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Suburbia at it's "best"?

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I was reading a blog and came across this subdivision plan proposed in suburban Milwaukee.

My initial reaction was to hate it because it looks like every other snaking subdivision in the country - one that gobbles up natural resources with oversized houses and oversized SUVS.

But looking more closely, the only thing that really bothers me is the curvature of the road. My default is that a block by block street grid is most ideal - but I've started to understand that not everyone likes to look down a row of houses and see their neighbors. I can understand (although it's not my preference).

So I look more closely, and I think this subdivision has a good amount of merit.

The density is respectable.

The ratio of natural areas to paved surfaces is good.

Pedestrian access and protected human areas are very good for suburbia.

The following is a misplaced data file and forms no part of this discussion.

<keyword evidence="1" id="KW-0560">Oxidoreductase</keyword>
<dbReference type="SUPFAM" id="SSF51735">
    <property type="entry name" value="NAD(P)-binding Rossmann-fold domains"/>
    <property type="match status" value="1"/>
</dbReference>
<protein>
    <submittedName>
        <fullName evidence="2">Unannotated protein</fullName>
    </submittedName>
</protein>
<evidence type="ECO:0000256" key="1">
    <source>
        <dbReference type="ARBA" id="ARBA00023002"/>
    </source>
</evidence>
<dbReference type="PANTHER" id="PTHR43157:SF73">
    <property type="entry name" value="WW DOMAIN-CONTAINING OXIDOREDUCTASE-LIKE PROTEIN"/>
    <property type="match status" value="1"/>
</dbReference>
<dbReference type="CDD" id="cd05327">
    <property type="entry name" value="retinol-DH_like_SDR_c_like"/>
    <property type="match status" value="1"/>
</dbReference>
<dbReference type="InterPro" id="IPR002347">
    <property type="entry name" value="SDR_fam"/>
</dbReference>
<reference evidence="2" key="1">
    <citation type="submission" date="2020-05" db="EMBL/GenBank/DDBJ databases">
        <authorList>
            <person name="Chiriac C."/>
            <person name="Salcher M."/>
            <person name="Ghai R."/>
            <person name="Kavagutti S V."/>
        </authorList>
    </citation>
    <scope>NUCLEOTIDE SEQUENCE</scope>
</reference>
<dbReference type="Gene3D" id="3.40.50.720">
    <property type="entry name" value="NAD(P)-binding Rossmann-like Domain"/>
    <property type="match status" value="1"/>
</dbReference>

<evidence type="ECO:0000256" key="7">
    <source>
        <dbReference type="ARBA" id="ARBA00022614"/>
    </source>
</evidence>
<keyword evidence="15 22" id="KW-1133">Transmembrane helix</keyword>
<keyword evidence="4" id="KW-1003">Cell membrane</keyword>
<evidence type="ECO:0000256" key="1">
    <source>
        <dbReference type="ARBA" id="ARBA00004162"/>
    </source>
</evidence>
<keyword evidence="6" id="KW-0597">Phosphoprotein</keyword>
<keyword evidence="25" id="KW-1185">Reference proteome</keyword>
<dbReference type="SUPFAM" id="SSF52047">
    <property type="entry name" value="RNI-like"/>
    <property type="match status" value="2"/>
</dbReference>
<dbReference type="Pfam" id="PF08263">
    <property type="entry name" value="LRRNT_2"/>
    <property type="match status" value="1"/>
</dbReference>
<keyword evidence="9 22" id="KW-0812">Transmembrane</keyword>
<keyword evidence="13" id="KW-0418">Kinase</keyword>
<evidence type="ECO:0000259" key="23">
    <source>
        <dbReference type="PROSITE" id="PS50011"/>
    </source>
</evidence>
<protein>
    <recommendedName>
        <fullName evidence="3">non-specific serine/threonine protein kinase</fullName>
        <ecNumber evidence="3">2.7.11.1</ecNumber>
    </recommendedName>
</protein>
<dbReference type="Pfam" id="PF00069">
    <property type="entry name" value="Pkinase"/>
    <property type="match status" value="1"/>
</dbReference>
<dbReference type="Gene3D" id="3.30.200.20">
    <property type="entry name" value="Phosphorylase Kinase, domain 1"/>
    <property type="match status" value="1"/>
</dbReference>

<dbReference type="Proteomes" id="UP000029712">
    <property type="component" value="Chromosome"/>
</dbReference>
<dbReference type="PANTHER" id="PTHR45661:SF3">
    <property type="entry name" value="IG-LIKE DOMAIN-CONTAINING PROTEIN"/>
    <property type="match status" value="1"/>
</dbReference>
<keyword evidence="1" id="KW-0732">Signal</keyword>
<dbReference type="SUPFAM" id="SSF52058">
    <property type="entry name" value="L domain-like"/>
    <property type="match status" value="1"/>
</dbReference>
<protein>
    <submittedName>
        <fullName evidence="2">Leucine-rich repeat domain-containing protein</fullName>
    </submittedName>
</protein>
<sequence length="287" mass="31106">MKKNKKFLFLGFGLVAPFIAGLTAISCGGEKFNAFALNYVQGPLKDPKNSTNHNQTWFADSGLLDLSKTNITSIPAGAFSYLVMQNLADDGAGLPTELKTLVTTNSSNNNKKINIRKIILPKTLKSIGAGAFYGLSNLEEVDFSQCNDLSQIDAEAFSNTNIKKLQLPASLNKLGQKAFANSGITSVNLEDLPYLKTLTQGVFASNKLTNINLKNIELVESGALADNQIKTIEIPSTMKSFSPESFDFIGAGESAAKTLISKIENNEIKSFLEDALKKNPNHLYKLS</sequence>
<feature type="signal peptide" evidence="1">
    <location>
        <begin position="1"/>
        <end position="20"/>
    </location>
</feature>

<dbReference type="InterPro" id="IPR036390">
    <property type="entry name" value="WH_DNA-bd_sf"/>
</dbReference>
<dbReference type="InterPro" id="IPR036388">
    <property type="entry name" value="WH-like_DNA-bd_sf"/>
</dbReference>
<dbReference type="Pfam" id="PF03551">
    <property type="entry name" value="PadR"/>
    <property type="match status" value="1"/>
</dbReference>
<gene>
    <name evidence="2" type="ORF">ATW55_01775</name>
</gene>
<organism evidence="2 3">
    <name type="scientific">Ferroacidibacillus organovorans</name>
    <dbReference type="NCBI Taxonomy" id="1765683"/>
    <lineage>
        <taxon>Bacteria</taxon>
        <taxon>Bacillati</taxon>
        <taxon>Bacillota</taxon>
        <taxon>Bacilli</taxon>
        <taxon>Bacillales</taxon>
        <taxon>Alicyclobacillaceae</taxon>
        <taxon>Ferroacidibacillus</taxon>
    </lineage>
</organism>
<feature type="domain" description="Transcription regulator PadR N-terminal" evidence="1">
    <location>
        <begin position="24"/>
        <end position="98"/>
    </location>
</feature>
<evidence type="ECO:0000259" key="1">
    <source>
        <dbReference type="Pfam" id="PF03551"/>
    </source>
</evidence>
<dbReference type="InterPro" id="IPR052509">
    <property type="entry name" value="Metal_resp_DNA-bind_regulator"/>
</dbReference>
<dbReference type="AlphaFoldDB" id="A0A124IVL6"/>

The snaking roads may not cut back on speeding traffic as well as alternating stop signs at cross grid streets, but it will cut back on speeding more than other feeder roads.

The central park is great.

And it seems like there is a shared natural area behind each circle of houses.

What say you?


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I too like the layout and livability of row houses, but this is appealing while keeping many 'urban' aspects like density and traffic distribution. There could probably be a couple more smaller streets connecting things here, but overall it is very respectable IMO.

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  • 7 months later...

alternatively, if the development was denser and more urban, the 'open' space could have been consolidated as well, allowing the community to have a fairly large, natural area. I am not your typical be-green-for-the-sake-of-being-green person. Suburbs are, by definition, anti-open space. This development looks to be maybe 20% open space. If it were more urban, it could have been closer to 40% or even 50% open space, protecting the environment and allowing the residents the luxury of living next to a huge park.

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